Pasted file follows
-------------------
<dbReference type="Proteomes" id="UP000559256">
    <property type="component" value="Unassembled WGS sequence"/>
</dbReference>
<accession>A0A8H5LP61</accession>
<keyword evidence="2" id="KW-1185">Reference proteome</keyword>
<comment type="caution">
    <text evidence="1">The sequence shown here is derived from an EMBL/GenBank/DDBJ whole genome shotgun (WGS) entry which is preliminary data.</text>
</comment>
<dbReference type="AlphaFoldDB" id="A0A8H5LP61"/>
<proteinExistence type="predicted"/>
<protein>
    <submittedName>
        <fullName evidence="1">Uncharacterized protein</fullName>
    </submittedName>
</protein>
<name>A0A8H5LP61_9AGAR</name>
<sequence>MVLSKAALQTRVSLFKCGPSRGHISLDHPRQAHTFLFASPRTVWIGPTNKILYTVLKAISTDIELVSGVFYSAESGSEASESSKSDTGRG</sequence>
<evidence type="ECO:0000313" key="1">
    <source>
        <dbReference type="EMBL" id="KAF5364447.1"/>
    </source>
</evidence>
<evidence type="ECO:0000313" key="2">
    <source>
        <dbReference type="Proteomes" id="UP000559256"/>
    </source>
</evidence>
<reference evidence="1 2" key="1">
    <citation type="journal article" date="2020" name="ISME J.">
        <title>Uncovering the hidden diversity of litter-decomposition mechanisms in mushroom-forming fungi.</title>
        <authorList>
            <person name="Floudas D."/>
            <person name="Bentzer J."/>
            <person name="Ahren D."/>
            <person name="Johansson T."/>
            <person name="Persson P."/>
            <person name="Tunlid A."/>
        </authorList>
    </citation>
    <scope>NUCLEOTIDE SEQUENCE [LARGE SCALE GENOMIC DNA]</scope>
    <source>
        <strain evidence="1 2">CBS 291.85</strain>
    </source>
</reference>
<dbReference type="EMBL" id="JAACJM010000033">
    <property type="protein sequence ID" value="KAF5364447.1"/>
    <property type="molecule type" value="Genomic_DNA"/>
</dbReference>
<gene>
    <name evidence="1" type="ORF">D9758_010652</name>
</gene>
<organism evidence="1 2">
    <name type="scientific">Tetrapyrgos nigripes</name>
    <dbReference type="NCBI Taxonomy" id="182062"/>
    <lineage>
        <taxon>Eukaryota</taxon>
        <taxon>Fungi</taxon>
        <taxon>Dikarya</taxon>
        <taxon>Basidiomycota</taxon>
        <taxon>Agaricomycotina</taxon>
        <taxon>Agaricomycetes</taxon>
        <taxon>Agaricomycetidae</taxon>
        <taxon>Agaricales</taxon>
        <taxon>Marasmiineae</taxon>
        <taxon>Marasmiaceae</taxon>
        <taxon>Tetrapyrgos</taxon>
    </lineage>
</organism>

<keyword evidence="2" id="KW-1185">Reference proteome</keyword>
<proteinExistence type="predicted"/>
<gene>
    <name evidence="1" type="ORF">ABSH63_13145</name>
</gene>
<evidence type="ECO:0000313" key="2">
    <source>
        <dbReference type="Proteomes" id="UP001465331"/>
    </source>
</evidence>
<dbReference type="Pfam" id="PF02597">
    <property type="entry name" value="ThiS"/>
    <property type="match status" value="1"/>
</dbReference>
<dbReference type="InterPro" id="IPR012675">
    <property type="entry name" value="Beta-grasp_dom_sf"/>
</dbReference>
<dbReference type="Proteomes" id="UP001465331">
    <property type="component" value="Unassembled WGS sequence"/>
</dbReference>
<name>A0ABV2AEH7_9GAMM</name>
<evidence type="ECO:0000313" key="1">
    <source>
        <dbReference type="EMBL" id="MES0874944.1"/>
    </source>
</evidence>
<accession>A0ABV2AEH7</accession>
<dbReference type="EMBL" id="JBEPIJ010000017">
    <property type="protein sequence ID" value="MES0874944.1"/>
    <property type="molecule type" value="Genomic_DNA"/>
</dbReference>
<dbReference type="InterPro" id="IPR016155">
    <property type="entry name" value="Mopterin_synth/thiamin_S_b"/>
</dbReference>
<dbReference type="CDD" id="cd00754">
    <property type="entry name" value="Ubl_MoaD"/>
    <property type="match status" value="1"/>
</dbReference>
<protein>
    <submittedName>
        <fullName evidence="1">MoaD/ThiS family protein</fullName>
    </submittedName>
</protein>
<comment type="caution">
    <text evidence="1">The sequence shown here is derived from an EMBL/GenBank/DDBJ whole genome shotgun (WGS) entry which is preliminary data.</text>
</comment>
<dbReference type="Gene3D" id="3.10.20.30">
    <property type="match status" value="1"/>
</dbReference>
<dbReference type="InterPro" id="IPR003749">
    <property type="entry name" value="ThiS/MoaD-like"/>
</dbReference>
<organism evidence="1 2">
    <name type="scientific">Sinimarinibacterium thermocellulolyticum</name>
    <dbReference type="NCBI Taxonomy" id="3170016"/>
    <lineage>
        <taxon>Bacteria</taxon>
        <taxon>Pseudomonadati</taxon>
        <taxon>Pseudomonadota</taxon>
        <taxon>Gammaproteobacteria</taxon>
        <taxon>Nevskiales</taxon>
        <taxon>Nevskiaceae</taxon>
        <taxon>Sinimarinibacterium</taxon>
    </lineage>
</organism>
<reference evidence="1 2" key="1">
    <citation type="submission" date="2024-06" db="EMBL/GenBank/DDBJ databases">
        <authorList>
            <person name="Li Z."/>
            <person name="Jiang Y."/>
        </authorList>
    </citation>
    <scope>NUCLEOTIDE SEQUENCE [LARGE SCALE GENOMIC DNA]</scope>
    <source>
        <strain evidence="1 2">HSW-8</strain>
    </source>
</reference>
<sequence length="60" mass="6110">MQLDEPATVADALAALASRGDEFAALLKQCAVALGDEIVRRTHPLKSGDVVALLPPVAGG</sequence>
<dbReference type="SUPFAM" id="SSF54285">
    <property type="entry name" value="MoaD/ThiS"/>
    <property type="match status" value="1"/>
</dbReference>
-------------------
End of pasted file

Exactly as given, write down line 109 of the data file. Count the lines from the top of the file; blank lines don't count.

        <fullName evidence="1">MoaD/ThiS family protein</fullName>